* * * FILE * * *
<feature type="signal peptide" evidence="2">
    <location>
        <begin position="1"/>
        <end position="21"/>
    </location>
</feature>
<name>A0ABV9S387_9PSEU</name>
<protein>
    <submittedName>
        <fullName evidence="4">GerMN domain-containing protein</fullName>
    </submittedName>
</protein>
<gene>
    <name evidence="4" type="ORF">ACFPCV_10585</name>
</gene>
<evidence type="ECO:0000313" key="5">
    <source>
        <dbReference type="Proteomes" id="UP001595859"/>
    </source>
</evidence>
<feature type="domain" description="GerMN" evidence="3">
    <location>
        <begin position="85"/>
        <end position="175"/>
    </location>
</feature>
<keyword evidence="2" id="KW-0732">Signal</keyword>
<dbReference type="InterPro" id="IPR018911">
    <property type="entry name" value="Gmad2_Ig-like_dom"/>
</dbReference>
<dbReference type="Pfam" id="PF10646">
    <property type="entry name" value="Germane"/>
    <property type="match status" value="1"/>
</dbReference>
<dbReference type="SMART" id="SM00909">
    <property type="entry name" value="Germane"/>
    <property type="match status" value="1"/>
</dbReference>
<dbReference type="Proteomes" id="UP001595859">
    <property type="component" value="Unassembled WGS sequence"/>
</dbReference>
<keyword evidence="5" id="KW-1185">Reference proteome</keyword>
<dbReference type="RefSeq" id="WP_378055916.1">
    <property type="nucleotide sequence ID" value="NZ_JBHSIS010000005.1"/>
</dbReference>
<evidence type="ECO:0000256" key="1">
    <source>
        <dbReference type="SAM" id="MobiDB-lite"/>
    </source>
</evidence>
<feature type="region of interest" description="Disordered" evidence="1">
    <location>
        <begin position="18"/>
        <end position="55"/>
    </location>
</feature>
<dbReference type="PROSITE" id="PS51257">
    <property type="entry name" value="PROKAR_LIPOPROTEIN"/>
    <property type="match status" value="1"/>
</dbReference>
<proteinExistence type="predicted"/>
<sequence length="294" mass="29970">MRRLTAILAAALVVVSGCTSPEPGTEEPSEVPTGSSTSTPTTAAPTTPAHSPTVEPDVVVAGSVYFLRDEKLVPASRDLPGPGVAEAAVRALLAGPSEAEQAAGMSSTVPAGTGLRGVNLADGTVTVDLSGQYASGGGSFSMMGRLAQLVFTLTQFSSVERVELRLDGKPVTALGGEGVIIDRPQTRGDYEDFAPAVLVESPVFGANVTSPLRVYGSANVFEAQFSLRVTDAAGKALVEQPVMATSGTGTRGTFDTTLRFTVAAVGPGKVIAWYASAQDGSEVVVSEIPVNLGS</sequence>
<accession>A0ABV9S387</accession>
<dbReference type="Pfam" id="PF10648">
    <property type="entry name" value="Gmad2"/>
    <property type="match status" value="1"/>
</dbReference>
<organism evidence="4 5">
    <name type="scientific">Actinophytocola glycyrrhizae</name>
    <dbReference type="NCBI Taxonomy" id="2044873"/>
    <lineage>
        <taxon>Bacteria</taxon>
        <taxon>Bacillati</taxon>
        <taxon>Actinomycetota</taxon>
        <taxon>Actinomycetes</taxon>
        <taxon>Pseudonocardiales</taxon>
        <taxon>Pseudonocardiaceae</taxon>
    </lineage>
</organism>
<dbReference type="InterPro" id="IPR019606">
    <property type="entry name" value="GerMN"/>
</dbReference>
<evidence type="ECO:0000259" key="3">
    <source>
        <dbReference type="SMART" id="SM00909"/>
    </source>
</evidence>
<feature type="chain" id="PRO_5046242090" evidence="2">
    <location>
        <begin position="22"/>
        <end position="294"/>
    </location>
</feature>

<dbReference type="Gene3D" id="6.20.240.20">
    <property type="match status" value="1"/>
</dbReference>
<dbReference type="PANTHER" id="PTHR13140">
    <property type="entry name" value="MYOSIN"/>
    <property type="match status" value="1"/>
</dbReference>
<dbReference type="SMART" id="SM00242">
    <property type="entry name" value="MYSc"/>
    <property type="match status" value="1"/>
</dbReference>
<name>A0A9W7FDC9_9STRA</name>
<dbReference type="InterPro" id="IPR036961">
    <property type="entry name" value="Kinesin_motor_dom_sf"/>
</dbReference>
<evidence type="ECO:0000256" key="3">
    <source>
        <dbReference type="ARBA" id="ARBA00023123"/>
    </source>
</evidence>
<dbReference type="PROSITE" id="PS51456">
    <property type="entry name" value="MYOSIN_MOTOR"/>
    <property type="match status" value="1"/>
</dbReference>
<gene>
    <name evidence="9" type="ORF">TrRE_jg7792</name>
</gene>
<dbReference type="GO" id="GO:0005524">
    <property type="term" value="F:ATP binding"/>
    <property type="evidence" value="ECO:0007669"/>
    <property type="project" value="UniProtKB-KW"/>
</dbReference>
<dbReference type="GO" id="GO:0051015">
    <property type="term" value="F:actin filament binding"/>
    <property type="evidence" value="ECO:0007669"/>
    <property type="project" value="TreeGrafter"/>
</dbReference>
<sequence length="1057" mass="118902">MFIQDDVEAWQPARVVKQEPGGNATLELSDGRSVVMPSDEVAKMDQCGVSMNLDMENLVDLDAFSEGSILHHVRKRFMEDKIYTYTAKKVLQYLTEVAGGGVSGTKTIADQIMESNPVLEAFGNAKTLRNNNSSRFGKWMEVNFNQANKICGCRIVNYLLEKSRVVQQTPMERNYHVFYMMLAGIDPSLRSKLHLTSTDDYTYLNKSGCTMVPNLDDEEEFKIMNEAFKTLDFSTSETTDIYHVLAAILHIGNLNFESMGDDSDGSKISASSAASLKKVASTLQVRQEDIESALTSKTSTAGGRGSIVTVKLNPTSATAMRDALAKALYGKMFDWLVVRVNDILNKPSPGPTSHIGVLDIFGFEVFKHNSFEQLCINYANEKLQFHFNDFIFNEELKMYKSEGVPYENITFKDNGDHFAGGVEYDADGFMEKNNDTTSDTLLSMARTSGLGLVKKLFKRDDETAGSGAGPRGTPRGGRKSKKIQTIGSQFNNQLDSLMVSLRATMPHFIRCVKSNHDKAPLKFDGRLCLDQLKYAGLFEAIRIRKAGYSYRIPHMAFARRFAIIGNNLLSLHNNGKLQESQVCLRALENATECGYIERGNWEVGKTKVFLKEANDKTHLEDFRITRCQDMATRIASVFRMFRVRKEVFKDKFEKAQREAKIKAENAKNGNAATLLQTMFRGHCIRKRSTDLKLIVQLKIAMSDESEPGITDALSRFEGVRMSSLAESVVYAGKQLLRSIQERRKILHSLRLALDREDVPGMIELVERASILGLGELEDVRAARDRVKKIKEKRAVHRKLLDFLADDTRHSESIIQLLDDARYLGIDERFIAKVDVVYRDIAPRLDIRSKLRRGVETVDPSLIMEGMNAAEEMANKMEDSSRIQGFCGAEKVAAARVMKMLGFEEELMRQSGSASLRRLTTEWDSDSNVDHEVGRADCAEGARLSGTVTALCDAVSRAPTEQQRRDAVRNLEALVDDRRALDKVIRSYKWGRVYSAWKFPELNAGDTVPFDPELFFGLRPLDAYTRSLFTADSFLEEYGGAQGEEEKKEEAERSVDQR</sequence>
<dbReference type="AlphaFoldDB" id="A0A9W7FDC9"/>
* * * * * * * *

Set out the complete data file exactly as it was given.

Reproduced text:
<feature type="signal peptide" evidence="2">
    <location>
        <begin position="1"/>
        <end position="21"/>
    </location>
</feature>
<name>A0ABV9S387_9PSEU</name>
<protein>
    <submittedName>
        <fullName evidence="4">GerMN domain-containing protein</fullName>
    </submittedName>
</protein>
<gene>
    <name evidence="4" type="ORF">ACFPCV_10585</name>
</gene>
<evidence type="ECO:0000313" key="5">
    <source>
        <dbReference type="Proteomes" id="UP001595859"/>
    </source>
</evidence>
<feature type="domain" description="GerMN" evidence="3">
    <location>
        <begin position="85"/>
        <end position="175"/>
    </location>
</feature>
<keyword evidence="2" id="KW-0732">Signal</keyword>
<dbReference type="InterPro" id="IPR018911">
    <property type="entry name" value="Gmad2_Ig-like_dom"/>
</dbReference>
<dbReference type="Pfam" id="PF10646">
    <property type="entry name" value="Germane"/>
    <property type="match status" value="1"/>
</dbReference>
<dbReference type="SMART" id="SM00909">
    <property type="entry name" value="Germane"/>
    <property type="match status" value="1"/>
</dbReference>
<dbReference type="Proteomes" id="UP001595859">
    <property type="component" value="Unassembled WGS sequence"/>
</dbReference>
<keyword evidence="5" id="KW-1185">Reference proteome</keyword>
<dbReference type="RefSeq" id="WP_378055916.1">
    <property type="nucleotide sequence ID" value="NZ_JBHSIS010000005.1"/>
</dbReference>
<evidence type="ECO:0000256" key="1">
    <source>
        <dbReference type="SAM" id="MobiDB-lite"/>
    </source>
</evidence>
<feature type="region of interest" description="Disordered" evidence="1">
    <location>
        <begin position="18"/>
        <end position="55"/>
    </location>
</feature>
<dbReference type="PROSITE" id="PS51257">
    <property type="entry name" value="PROKAR_LIPOPROTEIN"/>
    <property type="match status" value="1"/>
</dbReference>
<proteinExistence type="predicted"/>
<sequence length="294" mass="29970">MRRLTAILAAALVVVSGCTSPEPGTEEPSEVPTGSSTSTPTTAAPTTPAHSPTVEPDVVVAGSVYFLRDEKLVPASRDLPGPGVAEAAVRALLAGPSEAEQAAGMSSTVPAGTGLRGVNLADGTVTVDLSGQYASGGGSFSMMGRLAQLVFTLTQFSSVERVELRLDGKPVTALGGEGVIIDRPQTRGDYEDFAPAVLVESPVFGANVTSPLRVYGSANVFEAQFSLRVTDAAGKALVEQPVMATSGTGTRGTFDTTLRFTVAAVGPGKVIAWYASAQDGSEVVVSEIPVNLGS</sequence>
<accession>A0ABV9S387</accession>
<dbReference type="Pfam" id="PF10648">
    <property type="entry name" value="Gmad2"/>
    <property type="match status" value="1"/>
</dbReference>
<organism evidence="4 5">
    <name type="scientific">Actinophytocola glycyrrhizae</name>
    <dbReference type="NCBI Taxonomy" id="2044873"/>
    <lineage>
        <taxon>Bacteria</taxon>
        <taxon>Bacillati</taxon>
        <taxon>Actinomycetota</taxon>
        <taxon>Actinomycetes</taxon>
        <taxon>Pseudonocardiales</taxon>
        <taxon>Pseudonocardiaceae</taxon>
    </lineage>
</organism>
<dbReference type="InterPro" id="IPR019606">
    <property type="entry name" value="GerMN"/>
</dbReference>
<evidence type="ECO:0000259" key="3">
    <source>
        <dbReference type="SMART" id="SM00909"/>
    </source>
</evidence>
<feature type="chain" id="PRO_5046242090" evidence="2">
    <location>
        <begin position="22"/>
        <end position="294"/>
    </location>
</feature>

<dbReference type="Gene3D" id="6.20.240.20">
    <property type="match status" value="1"/>
</dbReference>
<dbReference type="PANTHER" id="PTHR13140">
    <property type="entry name" value="MYOSIN"/>
    <property type="match status" value="1"/>
</dbReference>
<dbReference type="SMART" id="SM00242">
    <property type="entry name" value="MYSc"/>
    <property type="match status" value="1"/>
</dbReference>
<name>A0A9W7FDC9_9STRA</name>
<dbReference type="InterPro" id="IPR036961">
    <property type="entry name" value="Kinesin_motor_dom_sf"/>
</dbReference>
<evidence type="ECO:0000256" key="3">
    <source>
        <dbReference type="ARBA" id="ARBA00023123"/>
    </source>
</evidence>
<dbReference type="PROSITE" id="PS51456">
    <property type="entry name" value="MYOSIN_MOTOR"/>
    <property type="match status" value="1"/>
</dbReference>
<gene>
    <name evidence="9" type="ORF">TrRE_jg7792</name>
</gene>
<dbReference type="GO" id="GO:0005524">
    <property type="term" value="F:ATP binding"/>
    <property type="evidence" value="ECO:0007669"/>
    <property type="project" value="UniProtKB-KW"/>
</dbReference>
<dbReference type="GO" id="GO:0051015">
    <property type="term" value="F:actin filament binding"/>
    <property type="evidence" value="ECO:0007669"/>
    <property type="project" value="TreeGrafter"/>
</dbReference>
<sequence length="1057" mass="118902">MFIQDDVEAWQPARVVKQEPGGNATLELSDGRSVVMPSDEVAKMDQCGVSMNLDMENLVDLDAFSEGSILHHVRKRFMEDKIYTYTAKKVLQYLTEVAGGGVSGTKTIADQIMESNPVLEAFGNAKTLRNNNSSRFGKWMEVNFNQANKICGCRIVNYLLEKSRVVQQTPMERNYHVFYMMLAGIDPSLRSKLHLTSTDDYTYLNKSGCTMVPNLDDEEEFKIMNEAFKTLDFSTSETTDIYHVLAAILHIGNLNFESMGDDSDGSKISASSAASLKKVASTLQVRQEDIESALTSKTSTAGGRGSIVTVKLNPTSATAMRDALAKALYGKMFDWLVVRVNDILNKPSPGPTSHIGVLDIFGFEVFKHNSFEQLCINYANEKLQFHFNDFIFNEELKMYKSEGVPYENITFKDNGDHFAGGVEYDADGFMEKNNDTTSDTLLSMARTSGLGLVKKLFKRDDETAGSGAGPRGTPRGGRKSKKIQTIGSQFNNQLDSLMVSLRATMPHFIRCVKSNHDKAPLKFDGRLCLDQLKYAGLFEAIRIRKAGYSYRIPHMAFARRFAIIGNNLLSLHNNGKLQESQVCLRALENATECGYIERGNWEVGKTKVFLKEANDKTHLEDFRITRCQDMATRIASVFRMFRVRKEVFKDKFEKAQREAKIKAENAKNGNAATLLQTMFRGHCIRKRSTDLKLIVQLKIAMSDESEPGITDALSRFEGVRMSSLAESVVYAGKQLLRSIQERRKILHSLRLALDREDVPGMIELVERASILGLGELEDVRAARDRVKKIKEKRAVHRKLLDFLADDTRHSESIIQLLDDARYLGIDERFIAKVDVVYRDIAPRLDIRSKLRRGVETVDPSLIMEGMNAAEEMANKMEDSSRIQGFCGAEKVAAARVMKMLGFEEELMRQSGSASLRRLTTEWDSDSNVDHEVGRADCAEGARLSGTVTALCDAVSRAPTEQQRRDAVRNLEALVDDRRALDKVIRSYKWGRVYSAWKFPELNAGDTVPFDPELFFGLRPLDAYTRSLFTADSFLEEYGGAQGEEEKKEEAERSVDQR</sequence>
<dbReference type="AlphaFoldDB" id="A0A9W7FDC9"/>